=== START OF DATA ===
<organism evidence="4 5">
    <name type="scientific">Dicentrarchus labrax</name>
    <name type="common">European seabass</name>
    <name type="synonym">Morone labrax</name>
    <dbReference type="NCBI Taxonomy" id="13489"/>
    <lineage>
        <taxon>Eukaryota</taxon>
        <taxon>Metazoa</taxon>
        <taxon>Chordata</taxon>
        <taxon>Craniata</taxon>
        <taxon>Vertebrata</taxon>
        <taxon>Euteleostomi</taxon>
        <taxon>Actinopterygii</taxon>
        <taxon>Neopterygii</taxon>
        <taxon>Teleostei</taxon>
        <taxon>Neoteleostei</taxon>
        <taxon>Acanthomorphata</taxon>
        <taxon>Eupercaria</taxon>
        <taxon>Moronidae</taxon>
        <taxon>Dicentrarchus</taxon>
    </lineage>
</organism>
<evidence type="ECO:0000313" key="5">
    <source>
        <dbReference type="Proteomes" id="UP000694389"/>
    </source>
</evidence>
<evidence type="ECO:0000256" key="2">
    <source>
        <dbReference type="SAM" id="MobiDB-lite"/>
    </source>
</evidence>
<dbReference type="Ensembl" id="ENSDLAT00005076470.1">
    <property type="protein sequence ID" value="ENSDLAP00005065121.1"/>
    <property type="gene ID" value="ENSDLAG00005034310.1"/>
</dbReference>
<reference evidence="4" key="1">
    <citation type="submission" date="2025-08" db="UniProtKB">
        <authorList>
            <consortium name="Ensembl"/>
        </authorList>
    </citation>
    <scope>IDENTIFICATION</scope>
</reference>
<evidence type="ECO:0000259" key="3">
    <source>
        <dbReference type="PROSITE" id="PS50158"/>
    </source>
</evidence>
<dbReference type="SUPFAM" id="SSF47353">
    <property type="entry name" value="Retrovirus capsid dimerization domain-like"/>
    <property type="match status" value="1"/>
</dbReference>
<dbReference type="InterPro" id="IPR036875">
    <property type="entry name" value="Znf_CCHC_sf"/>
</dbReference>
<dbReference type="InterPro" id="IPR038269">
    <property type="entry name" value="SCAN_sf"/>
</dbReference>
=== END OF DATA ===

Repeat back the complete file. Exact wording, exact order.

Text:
<organism evidence="4 5">
    <name type="scientific">Dicentrarchus labrax</name>
    <name type="common">European seabass</name>
    <name type="synonym">Morone labrax</name>
    <dbReference type="NCBI Taxonomy" id="13489"/>
    <lineage>
        <taxon>Eukaryota</taxon>
        <taxon>Metazoa</taxon>
        <taxon>Chordata</taxon>
        <taxon>Craniata</taxon>
        <taxon>Vertebrata</taxon>
        <taxon>Euteleostomi</taxon>
        <taxon>Actinopterygii</taxon>
        <taxon>Neopterygii</taxon>
        <taxon>Teleostei</taxon>
        <taxon>Neoteleostei</taxon>
        <taxon>Acanthomorphata</taxon>
        <taxon>Eupercaria</taxon>
        <taxon>Moronidae</taxon>
        <taxon>Dicentrarchus</taxon>
    </lineage>
</organism>
<evidence type="ECO:0000313" key="5">
    <source>
        <dbReference type="Proteomes" id="UP000694389"/>
    </source>
</evidence>
<evidence type="ECO:0000256" key="2">
    <source>
        <dbReference type="SAM" id="MobiDB-lite"/>
    </source>
</evidence>
<dbReference type="Ensembl" id="ENSDLAT00005076470.1">
    <property type="protein sequence ID" value="ENSDLAP00005065121.1"/>
    <property type="gene ID" value="ENSDLAG00005034310.1"/>
</dbReference>
<reference evidence="4" key="1">
    <citation type="submission" date="2025-08" db="UniProtKB">
        <authorList>
            <consortium name="Ensembl"/>
        </authorList>
    </citation>
    <scope>IDENTIFICATION</scope>
</reference>
<evidence type="ECO:0000259" key="3">
    <source>
        <dbReference type="PROSITE" id="PS50158"/>
    </source>
</evidence>
<dbReference type="SUPFAM" id="SSF47353">
    <property type="entry name" value="Retrovirus capsid dimerization domain-like"/>
    <property type="match status" value="1"/>
</dbReference>
<dbReference type="InterPro" id="IPR036875">
    <property type="entry name" value="Znf_CCHC_sf"/>
</dbReference>
<dbReference type="InterPro" id="IPR038269">
    <property type="entry name" value="SCAN_sf"/>
</dbReference>